Why writing a first draft is like performing stand-up with hecklers

“She…”

Who’s that?

What?

Who’s she?

The woman in the story. I don’t know. I haven’t named her yet.

How are we supposed to like her if she hasn’t got a name?

How do you know you’re supposed to like her? Maybe she’s a thief.

Is she going to be a thief?

Possibly. Maybe I want to save that detail as a surprise to the reader.

Readers don’t like surprises.

Um, “Marylyn…”

That’s a weird spelling.

“Alright. “Marilyn…”

No. Too Marilyn Monroe-ish.

What?

You’ll need a male character who looks like Clark Gable.

I’m not writing a 1950s black-and-white movie.

Nice hyphens.

Look, I’ll call her George or Bill. It disguises her sexuality.

Oh, how au currant.

Could I just write something?!

Sure. Go head. We’ll wait.

Alright. “She banged her head…”

Name!

“George banged her head on the locked front door glass when she realized she had left her keys on the counter near the sink. She could see the bundle of keys through the glass.”

Why is the front door glass locked?

What?

That’s what you said… “the locked front door glass.”

“George banged her head on the locked front door when she saw the keys inside on the counter near the kitchen sink.”

How did she see the keys. You took out the window.

It’s a small window. “She slipped off her shoes…”

What kind of shoes?

High heels.

What color?

Red.

How red?

“Her two-thousand dollar Italian high heels the color of the deepest roses of summer…”

They could be yellow roses …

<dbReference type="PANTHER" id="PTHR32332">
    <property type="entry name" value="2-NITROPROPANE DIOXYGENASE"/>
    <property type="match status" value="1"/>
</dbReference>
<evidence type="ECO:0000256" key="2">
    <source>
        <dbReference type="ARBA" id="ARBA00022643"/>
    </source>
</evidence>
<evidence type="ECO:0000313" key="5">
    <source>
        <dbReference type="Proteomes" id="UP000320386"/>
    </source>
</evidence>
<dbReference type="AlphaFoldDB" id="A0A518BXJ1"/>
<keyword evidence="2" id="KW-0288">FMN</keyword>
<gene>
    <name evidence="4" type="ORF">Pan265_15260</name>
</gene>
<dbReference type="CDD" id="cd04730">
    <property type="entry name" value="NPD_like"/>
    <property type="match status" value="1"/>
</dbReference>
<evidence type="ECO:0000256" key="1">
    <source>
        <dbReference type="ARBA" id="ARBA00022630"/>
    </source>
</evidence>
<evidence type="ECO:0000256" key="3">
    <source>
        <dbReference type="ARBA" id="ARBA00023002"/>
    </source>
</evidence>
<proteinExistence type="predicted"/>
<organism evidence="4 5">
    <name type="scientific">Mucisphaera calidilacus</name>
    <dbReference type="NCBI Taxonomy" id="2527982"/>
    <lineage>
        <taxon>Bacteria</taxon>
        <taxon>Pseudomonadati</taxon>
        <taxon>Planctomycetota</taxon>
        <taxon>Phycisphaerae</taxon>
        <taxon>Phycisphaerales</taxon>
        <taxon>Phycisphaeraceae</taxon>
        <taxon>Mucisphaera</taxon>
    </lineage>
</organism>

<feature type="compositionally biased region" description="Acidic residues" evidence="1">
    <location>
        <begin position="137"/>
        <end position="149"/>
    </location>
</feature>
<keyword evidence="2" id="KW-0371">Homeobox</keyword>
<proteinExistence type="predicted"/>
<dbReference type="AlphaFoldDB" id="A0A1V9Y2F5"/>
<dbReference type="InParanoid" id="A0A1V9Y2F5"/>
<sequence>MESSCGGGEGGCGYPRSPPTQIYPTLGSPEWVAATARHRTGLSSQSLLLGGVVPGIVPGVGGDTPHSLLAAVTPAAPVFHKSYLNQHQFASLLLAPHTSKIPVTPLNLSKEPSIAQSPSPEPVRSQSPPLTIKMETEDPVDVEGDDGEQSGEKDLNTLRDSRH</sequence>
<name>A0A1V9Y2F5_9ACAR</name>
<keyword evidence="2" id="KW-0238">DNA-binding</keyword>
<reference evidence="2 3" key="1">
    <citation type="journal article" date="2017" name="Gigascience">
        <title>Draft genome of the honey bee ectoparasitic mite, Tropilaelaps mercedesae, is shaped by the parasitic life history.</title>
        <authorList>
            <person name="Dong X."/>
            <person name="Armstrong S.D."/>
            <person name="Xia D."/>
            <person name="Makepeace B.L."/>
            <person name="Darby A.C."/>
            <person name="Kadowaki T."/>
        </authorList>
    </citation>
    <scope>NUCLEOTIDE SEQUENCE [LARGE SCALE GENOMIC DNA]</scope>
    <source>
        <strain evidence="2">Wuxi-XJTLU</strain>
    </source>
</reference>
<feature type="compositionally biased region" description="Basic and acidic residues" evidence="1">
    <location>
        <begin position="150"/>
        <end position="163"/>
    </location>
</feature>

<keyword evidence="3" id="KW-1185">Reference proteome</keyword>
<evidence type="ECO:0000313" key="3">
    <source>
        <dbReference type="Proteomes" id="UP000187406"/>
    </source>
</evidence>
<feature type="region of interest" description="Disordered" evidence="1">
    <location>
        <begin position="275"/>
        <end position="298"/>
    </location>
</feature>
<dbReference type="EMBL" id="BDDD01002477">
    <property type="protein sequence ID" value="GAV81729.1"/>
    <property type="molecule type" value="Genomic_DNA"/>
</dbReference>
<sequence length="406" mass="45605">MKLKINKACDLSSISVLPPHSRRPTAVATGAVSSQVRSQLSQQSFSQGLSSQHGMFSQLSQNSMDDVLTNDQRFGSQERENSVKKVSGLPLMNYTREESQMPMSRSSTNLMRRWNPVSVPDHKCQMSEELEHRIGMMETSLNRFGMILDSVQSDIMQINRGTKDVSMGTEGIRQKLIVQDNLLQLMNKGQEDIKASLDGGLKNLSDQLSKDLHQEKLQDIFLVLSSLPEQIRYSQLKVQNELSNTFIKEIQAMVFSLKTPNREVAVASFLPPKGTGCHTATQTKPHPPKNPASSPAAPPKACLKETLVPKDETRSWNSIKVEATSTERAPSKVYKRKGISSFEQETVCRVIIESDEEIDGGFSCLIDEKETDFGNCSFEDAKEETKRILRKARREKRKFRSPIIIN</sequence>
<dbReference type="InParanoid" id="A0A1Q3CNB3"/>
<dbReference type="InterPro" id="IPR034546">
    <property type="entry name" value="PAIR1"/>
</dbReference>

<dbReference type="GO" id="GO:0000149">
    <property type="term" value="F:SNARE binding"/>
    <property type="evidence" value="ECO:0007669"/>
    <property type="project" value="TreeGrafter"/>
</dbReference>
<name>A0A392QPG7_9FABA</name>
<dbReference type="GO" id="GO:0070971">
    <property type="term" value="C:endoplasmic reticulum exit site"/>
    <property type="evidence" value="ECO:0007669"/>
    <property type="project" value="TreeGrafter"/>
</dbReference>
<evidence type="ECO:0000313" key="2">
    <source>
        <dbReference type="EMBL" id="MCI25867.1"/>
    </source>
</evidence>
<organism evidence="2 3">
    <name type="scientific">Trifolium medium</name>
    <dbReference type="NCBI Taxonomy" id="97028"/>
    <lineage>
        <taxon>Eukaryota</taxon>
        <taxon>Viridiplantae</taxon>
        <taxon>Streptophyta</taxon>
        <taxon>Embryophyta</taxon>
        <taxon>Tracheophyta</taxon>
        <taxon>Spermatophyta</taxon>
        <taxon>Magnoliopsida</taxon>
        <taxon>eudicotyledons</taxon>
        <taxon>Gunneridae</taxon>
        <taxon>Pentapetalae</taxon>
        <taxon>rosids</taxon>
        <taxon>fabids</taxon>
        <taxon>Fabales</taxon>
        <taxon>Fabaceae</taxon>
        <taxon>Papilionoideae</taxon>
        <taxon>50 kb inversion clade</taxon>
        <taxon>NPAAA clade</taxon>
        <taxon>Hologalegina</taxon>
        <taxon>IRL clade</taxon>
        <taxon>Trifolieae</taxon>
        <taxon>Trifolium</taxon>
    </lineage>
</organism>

“The color of deepest red roses of summer…”

Seems excessive.

It’s actually pointless. This is probably a mystery, not “Waiting for Godot,” and her shoes are just foot coverings, so I could just say at this point they were red, not symbols of a deeply damaged world dripping in the blood of a thousand generations.

Touchy.

May I continue?  “George knew that the window above the sink would be open.

She walked around the house. The damp, newly mown grass cooled her feet but  left them covered with clippings. The chair that was usually placed in the shaded corner of the house was missing. She found instead a small stump of a tree that had been cut down the previous summer….

 

Okay?

I’m still here.

 

Oh, good. I’m excited.

“She slung her purse over her shoulder and dragged the stump to the window. It wobbled as she stood on it. She slipped the screen up to uncover the open window, then with her hands on the inside window sill she hoisted herself half way into the space. Her open blouse caught the handle of the mechanical window opener and she found herself half in the window and far enough off the stump that she could not boost herself up any more. She reached back for the long strap of her purse and dragged it off her arm. When she tried to throw it into the kitchen the strap grabbed the single tall sink faucet and turned on the water, the purse itself lodging against the handle of the spray hose. With water splashing her face, she wrenched her shoulders through the window ripping her blouse. The force of her effort propelled her toward the sink, but her hands were wet and she slipped forward to the floor, where she found herself face to face with the body of a man who had been stabbed to death.”

Does that cover it?”

Was the water hot or cold?